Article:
“Sometimes, for instance, I can go away in the campervan for the night and get overcast skies in the morning. I have learned to utilise these situations to my advantage - overcast skies, for instance, can make for great woodland or waterfall photography. So I often choose the location based on the weather.”
When people see your photography what do you hope they will take away from it?
“Hopefully, the inspiration to take up photography themselves, or simply an emotional attachment or enjoyment from them. I notice this with orders I receive. Sometimes they are for places people have been married at, first met, or had a special moment at, and it’s nice I can provide people that joy and emotional connection through my photography.”
What tips or advice would you give to aspiring photographers?
“I would say in general don’t worry about trying to better every image you see online. Learn to love the outdoors and your subject and you will start to see unique features and compositions that you can use to define your style.
“Don’t worry about equipment either, I have a pretty basic set-up, I have had my camera for five years, the same tripod for five years, and basic filters and equipment. The best equipment is your brain, save your money for travel instead.”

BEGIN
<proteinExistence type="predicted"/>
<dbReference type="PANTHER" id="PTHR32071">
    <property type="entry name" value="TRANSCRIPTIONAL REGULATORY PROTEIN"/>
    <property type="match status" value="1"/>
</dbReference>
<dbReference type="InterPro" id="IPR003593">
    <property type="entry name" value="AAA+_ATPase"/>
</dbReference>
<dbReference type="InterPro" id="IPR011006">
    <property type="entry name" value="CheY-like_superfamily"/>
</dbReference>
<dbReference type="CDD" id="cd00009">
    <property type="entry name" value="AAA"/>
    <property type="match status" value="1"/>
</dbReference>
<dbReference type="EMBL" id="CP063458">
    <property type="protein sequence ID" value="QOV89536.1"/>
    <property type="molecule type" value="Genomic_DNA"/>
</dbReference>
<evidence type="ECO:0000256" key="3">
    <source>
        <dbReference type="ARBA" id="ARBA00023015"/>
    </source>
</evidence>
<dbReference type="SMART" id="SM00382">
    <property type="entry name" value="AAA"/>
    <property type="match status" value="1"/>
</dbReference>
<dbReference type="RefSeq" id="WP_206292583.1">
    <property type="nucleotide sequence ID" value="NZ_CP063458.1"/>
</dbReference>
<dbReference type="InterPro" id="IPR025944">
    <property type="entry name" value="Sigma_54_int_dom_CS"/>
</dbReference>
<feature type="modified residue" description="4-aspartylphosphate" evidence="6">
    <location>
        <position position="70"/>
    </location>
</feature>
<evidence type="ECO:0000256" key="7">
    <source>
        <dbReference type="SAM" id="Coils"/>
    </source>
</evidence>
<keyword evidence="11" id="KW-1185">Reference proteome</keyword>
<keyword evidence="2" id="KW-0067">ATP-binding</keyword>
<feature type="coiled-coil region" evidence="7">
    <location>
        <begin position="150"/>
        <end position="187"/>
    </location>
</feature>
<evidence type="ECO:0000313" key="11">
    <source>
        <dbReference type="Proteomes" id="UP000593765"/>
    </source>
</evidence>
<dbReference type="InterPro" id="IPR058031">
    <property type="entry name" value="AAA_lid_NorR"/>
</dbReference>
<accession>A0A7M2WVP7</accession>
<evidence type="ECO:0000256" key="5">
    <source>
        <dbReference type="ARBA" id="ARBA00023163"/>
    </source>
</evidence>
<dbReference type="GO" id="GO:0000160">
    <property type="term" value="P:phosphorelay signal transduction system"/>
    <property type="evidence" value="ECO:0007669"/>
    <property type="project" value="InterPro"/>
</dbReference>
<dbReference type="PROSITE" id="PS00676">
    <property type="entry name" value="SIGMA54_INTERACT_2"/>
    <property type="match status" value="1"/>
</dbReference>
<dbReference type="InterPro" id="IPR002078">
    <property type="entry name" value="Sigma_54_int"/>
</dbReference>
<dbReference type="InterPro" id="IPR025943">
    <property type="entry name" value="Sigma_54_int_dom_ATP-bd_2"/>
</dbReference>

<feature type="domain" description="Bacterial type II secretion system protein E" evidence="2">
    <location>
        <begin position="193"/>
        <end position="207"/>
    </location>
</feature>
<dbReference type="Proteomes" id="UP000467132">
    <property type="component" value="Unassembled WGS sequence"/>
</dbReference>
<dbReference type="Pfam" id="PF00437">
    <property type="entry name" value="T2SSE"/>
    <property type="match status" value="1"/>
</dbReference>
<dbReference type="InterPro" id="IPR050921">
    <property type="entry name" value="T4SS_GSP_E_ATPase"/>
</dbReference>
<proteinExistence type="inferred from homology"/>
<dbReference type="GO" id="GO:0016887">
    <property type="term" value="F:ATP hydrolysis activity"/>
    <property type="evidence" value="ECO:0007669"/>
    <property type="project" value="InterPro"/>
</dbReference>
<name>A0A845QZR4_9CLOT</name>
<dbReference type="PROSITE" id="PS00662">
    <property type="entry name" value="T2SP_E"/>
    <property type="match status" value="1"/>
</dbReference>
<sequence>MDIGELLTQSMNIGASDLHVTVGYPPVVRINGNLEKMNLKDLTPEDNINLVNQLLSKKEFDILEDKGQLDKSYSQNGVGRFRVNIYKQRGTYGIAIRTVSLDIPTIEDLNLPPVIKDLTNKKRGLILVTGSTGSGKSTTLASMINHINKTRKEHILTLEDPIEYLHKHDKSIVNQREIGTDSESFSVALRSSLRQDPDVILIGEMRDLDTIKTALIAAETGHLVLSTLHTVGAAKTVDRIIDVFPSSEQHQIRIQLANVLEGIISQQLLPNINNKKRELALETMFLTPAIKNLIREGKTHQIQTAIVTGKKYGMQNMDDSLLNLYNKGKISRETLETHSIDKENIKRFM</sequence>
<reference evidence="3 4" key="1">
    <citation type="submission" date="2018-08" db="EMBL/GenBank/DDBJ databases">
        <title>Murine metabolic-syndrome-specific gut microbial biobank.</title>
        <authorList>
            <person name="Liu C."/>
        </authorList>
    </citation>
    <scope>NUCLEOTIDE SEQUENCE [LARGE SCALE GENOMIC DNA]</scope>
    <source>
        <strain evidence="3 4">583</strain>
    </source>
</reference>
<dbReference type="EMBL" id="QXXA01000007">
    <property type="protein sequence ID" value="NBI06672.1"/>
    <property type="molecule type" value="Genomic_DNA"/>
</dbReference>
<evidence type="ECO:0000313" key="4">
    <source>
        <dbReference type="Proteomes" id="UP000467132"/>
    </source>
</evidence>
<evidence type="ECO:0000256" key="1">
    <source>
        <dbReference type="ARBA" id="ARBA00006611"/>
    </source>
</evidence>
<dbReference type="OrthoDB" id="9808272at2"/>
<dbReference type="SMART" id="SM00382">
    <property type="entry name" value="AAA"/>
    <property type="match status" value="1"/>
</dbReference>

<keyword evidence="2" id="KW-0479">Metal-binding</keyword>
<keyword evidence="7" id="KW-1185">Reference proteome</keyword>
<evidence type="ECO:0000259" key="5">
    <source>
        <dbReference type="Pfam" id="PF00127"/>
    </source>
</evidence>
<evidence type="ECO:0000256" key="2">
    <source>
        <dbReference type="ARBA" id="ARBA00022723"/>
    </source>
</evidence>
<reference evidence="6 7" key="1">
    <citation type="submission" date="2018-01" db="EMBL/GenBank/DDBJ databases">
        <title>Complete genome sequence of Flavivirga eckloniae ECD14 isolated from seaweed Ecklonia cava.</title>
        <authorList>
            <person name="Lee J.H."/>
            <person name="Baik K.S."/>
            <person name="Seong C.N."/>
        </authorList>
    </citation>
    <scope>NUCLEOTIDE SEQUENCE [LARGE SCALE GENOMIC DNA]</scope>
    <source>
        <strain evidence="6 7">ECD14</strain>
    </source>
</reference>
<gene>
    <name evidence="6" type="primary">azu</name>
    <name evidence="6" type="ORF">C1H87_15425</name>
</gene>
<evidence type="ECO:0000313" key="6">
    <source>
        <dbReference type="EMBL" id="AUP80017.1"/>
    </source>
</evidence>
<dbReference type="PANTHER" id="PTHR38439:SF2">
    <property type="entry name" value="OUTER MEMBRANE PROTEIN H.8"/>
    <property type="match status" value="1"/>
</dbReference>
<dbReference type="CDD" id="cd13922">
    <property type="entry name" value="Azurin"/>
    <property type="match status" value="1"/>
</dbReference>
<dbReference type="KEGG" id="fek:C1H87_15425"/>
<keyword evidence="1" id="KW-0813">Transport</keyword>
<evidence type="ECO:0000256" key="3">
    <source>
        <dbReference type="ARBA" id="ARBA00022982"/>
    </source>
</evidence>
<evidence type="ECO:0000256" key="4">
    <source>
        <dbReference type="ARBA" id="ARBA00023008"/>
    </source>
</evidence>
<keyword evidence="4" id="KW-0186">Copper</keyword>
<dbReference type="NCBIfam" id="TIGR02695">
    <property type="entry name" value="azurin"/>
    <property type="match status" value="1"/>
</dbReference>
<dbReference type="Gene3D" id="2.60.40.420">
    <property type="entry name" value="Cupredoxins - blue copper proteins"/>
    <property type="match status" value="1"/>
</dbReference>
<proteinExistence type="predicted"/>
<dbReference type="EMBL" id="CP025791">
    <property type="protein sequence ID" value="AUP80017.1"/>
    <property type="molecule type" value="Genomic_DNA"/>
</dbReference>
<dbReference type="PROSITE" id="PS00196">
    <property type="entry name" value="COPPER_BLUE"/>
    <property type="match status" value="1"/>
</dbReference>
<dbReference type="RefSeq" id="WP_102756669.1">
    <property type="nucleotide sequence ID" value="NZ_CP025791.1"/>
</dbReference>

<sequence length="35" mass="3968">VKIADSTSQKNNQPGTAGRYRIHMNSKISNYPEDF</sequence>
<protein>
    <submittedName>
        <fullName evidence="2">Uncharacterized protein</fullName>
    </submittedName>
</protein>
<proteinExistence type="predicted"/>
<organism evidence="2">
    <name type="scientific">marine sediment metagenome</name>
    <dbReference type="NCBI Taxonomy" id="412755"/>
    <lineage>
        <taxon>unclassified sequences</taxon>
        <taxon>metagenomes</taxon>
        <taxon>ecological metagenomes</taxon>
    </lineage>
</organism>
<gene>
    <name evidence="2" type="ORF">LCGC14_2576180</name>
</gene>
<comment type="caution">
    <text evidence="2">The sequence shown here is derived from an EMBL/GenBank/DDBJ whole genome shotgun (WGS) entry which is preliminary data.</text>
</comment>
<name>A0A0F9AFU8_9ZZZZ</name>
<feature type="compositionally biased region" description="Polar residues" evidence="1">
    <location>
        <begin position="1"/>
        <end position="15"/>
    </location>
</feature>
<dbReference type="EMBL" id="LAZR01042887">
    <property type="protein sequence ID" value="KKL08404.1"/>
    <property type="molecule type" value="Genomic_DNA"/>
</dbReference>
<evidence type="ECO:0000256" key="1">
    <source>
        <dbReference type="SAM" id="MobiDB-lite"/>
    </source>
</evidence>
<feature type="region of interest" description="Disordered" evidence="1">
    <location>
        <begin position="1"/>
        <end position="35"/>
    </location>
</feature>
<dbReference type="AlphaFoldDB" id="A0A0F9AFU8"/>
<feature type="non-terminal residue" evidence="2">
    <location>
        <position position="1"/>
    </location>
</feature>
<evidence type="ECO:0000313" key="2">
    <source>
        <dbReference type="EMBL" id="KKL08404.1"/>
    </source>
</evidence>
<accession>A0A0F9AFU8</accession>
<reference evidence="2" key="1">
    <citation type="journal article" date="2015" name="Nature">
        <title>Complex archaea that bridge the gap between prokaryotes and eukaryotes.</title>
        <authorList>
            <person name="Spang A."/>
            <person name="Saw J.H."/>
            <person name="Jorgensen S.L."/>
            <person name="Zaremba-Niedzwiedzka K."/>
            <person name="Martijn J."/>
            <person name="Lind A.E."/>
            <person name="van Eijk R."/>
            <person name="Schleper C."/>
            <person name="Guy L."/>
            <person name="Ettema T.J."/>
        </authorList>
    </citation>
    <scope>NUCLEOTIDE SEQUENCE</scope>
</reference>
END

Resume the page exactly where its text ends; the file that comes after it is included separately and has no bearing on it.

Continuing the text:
What five 5 top tips for landscape photography would you give to people?
Try and shoot during the golden hour, this will allow you to get more unique images of the location, compared to the majority of the shots taken there.
Get to your location early, giving yourself time to scout out locations before the magic happens.
Use the weather to your advantage, for instance the sunlight appearing after a storm can bring in some magical moments often involving strong contrasts, magic golden light and rainbows.
Make sure your location has a strong subject or foreground interest. I’m a big believer in the scene having a central element, this isn’t always possible so instead look for interesting foreground components.
Invest dedicated time, nothing will improve your photography more than practice.
- Sebastien Coell Photography offers unframed and framed prints of the UK, Europe and Scandinavia from his base in Newton Abbot and you can see his work here.